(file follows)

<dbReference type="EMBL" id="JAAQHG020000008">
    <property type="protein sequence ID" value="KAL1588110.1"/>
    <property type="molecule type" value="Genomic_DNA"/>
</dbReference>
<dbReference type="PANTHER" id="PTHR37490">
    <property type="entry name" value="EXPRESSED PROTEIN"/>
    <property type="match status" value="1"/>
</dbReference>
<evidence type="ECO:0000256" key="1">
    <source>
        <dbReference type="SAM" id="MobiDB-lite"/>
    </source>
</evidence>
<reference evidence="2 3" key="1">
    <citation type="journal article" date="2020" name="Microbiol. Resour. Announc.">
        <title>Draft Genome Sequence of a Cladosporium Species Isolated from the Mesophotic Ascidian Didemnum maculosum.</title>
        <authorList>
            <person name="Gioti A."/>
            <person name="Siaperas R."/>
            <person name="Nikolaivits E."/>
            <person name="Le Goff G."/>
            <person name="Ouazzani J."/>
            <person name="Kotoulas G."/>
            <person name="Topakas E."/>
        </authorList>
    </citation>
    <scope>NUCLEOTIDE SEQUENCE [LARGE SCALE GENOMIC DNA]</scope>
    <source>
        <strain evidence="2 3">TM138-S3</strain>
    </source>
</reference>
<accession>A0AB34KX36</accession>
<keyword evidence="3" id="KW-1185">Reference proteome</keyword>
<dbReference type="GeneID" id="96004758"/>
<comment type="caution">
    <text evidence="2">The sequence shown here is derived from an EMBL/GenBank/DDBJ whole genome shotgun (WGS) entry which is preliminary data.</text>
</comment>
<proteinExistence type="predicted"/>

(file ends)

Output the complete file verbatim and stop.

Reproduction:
<dbReference type="EMBL" id="JAAQHG020000008">
    <property type="protein sequence ID" value="KAL1588110.1"/>
    <property type="molecule type" value="Genomic_DNA"/>
</dbReference>
<dbReference type="PANTHER" id="PTHR37490">
    <property type="entry name" value="EXPRESSED PROTEIN"/>
    <property type="match status" value="1"/>
</dbReference>
<evidence type="ECO:0000256" key="1">
    <source>
        <dbReference type="SAM" id="MobiDB-lite"/>
    </source>
</evidence>
<reference evidence="2 3" key="1">
    <citation type="journal article" date="2020" name="Microbiol. Resour. Announc.">
        <title>Draft Genome Sequence of a Cladosporium Species Isolated from the Mesophotic Ascidian Didemnum maculosum.</title>
        <authorList>
            <person name="Gioti A."/>
            <person name="Siaperas R."/>
            <person name="Nikolaivits E."/>
            <person name="Le Goff G."/>
            <person name="Ouazzani J."/>
            <person name="Kotoulas G."/>
            <person name="Topakas E."/>
        </authorList>
    </citation>
    <scope>NUCLEOTIDE SEQUENCE [LARGE SCALE GENOMIC DNA]</scope>
    <source>
        <strain evidence="2 3">TM138-S3</strain>
    </source>
</reference>
<accession>A0AB34KX36</accession>
<keyword evidence="3" id="KW-1185">Reference proteome</keyword>
<dbReference type="GeneID" id="96004758"/>
<comment type="caution">
    <text evidence="2">The sequence shown here is derived from an EMBL/GenBank/DDBJ whole genome shotgun (WGS) entry which is preliminary data.</text>
</comment>
<proteinExistence type="predicted"/>